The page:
Pollok, Robert (DNB00)
POLLOK, ROBERT (1798–1827), poet, son of a small farmer, and seventh of a family of eight, was born at North Moorhouse, in the parish of Eaglesham, Renfrewshire, on 19 Oct. 1798. In 1805 the family settled at Mid Moorhouse, about a quarter of a mile from their previous residence, and this is the Moorhouse of Pollok's letters. He received his elementary education at South Longlee, a neighbouring farm, and at Mearns parish school, Renfrewshire, where, by excessive indulgence in athletic exercise, he permanently weakened his health. In the spring of 1815 he tried cabinet-making under his brother-in-law, but relinquished the trade after constructing four chairs. Pollok worked on his father's farm till the autumn of 1815, when he and his elder brother, David, decided to become secession ministers, and were prepared for the university at the parish school of Fenwick, Ayrshire. Pollok's general reading had already embraced the works of various standard English poets, and he began poetical composition, specially affecting blank verse.
In 1817 Pollok went to Glasgow University, where he graduated M.A. in 1822. He was a good student, gaining distinction in logic and moral philosophy. He read widely; composed many verses; founded a college literary society; began a commonplace book; and gave evidence of an acute critical gift in a letter, entitled ‘A Discussion on Compositional Thinking’ (Life, by his brother, p. 76).
From 1822 to 1827 he studied theology, both at the United Secession Hall and at Glasgow University. In spite of bad health, he devoted his leisure to literature, and began in 1825 the work which developed into the ‘Course of Time.’ It was prompted by Byron's ‘Darkness,’ which he found in a miscellany. John Blackwood, supported by the opinion of Professor Wilson and David Macbeth Moir [q. v.] (Delta), published the poem in the spring of 1827.
After two years of preparation at Dunfermline, Pollok received his qualification as a probationer under the United Association Synod on 2 May 1827. He preached once in Edinburgh, and three times at Slateford, in the neighbourhood, but his health disallowed any permanent engagement. Dr. Belfrage of Slateford befriended him, consulted Dr. Abercrombie and other eminent physicians in his interest, and agreed with them that he should visit Italy. Among his many visitors at Slateford was Henry Mackenzie [q. v.], author of the ‘Man of Feeling,’ then eighty-four years of age. At length he made with his sister, Mrs. Gilmour, the voyage from Leith to London, where the doctors pronounced him unfit for further travel. His sister settled with him at Shirley Common, near Southampton, where he died 18 Sept. 1827. He was buried in the neighbouring churchyard of Millbrook, and a granite obelisk over his grave bears the inscription, ‘His immortal Poem is his monument.’ His portrait, painted by Sir Daniel Macnee, P.R.S.A., is in the National Portrait Gallery, Edinburgh.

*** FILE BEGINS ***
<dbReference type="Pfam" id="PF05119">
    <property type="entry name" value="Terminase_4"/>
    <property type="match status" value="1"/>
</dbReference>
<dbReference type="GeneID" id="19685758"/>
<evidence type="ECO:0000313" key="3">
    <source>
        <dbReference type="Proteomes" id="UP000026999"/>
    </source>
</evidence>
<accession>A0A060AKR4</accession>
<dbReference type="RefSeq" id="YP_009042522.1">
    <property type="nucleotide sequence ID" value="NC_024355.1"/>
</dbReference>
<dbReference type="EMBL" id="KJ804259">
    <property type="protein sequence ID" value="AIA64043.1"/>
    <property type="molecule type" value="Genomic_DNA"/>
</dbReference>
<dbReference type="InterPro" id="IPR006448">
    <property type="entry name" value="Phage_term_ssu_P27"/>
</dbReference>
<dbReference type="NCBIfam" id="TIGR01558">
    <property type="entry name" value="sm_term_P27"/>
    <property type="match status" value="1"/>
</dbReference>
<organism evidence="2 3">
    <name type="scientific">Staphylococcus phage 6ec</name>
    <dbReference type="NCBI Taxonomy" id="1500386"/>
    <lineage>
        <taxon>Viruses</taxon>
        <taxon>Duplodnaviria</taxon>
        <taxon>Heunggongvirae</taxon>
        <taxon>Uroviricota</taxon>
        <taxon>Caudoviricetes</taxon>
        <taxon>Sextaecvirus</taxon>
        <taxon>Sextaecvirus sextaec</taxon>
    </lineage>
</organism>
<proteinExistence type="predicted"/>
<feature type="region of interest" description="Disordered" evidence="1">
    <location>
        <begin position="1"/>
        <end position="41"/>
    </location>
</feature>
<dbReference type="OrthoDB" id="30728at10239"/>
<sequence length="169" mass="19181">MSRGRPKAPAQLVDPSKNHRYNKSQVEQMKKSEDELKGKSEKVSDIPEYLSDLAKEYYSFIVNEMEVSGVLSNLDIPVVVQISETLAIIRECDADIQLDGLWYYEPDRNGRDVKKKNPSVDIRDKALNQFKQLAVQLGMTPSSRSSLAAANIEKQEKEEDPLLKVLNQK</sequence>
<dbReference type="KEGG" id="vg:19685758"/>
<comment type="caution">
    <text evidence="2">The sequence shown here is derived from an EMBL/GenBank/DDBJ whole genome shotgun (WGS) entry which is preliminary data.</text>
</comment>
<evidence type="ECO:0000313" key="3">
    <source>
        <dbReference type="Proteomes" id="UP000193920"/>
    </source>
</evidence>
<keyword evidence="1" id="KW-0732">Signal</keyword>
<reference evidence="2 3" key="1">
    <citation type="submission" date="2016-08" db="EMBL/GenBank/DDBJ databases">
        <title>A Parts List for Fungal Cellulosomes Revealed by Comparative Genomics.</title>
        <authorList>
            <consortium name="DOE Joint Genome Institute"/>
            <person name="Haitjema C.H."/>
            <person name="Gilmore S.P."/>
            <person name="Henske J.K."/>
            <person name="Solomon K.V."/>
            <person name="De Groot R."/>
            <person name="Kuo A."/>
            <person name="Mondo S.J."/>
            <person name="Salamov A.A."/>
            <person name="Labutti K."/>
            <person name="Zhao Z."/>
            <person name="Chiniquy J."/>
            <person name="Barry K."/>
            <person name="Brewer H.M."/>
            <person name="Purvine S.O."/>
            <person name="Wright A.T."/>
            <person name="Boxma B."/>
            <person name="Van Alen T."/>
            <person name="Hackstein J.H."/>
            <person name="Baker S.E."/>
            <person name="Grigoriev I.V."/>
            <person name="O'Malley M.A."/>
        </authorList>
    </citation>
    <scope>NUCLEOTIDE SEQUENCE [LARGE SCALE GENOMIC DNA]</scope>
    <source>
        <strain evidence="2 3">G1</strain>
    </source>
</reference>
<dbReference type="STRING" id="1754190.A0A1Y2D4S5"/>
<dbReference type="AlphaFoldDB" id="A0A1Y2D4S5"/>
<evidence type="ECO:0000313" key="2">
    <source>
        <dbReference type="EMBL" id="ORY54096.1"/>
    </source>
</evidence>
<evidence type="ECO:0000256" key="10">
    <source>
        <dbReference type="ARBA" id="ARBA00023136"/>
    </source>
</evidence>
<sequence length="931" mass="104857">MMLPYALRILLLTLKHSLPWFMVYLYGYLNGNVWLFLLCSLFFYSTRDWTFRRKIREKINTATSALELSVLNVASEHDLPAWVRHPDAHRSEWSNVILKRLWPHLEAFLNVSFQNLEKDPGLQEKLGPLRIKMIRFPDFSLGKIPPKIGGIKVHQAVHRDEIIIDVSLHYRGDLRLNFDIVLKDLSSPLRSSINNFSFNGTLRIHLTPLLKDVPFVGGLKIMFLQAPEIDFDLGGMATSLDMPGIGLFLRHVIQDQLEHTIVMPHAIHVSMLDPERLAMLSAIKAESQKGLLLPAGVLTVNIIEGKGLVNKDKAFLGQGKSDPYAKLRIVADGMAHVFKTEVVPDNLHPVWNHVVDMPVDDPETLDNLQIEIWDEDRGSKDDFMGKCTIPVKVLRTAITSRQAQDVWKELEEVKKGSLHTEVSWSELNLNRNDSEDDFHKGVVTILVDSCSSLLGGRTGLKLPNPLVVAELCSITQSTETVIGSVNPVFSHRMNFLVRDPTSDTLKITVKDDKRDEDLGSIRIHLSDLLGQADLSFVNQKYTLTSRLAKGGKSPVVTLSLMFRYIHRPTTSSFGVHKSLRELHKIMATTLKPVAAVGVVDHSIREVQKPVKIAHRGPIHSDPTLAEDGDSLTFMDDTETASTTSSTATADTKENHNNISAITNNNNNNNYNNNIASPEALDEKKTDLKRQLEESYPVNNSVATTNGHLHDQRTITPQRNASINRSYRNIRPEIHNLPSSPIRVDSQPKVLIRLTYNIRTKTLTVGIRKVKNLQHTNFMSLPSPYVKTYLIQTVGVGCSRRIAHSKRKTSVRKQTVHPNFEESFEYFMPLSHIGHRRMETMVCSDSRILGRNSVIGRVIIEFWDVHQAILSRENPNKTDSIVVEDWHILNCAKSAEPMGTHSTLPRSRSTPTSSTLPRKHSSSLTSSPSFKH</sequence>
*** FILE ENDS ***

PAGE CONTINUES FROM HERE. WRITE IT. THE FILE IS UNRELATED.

‘The Course of Time,’ Edinburgh, 1827, 8vo, is Pollok's one permanent contribution to literature. It is in ten books, the blank verse in which it is written recalling Cowper and Young, whose harmonies Pollok regarded as the language of the gods. Concerned with the destiny of man, the poem is conceived on a stupendous scale, which baffled the writer's artistic resources. Never absolutely feeble, it tends to prolixity and discursiveness, but is relieved by passages of sustained brilliancy. It reached its fourth edition in 1828, and its twenty-fifth in 1867. An edition, with illustrations by Birket Foster and Mr. John Tenniel, appeared in 1857 (London, 8vo), and the seventy-eighth thousand appeared at Edinburgh in 1868.
Of Pollok's other experiments in verse, published in the ‘Life’ by his brother, the most remarkable is his contemplative ‘Thoughts on Man,’ in chap. vi. The three tales, written in 1824–5, ‘Helen of the Glen,’ ‘Ralph Gemmell,’ and ‘The Persecuted Family,’ treating of the covenanters, were published anonymously, in a time of stress, for what they would bring, and Pollok never acknowledged them. After his death the publishers issued them with his name. His wide reading and discrimination are displayed in his comprehensive ‘Survey of Christian Literature.’[Life of Robert Pollok, by his brother, David Pollok; Memoir prefixed to 23rd edit. of the Course of Time; Blackwood's Magazine, July 1827; Noctes Ambrosianæ, vols. ii. iv.; Recreations of Christopher North, i. 224; Moir's Lectures on Poetical Literature, p. 238; Chambers's Dictionary of Eminent Scotsmen.]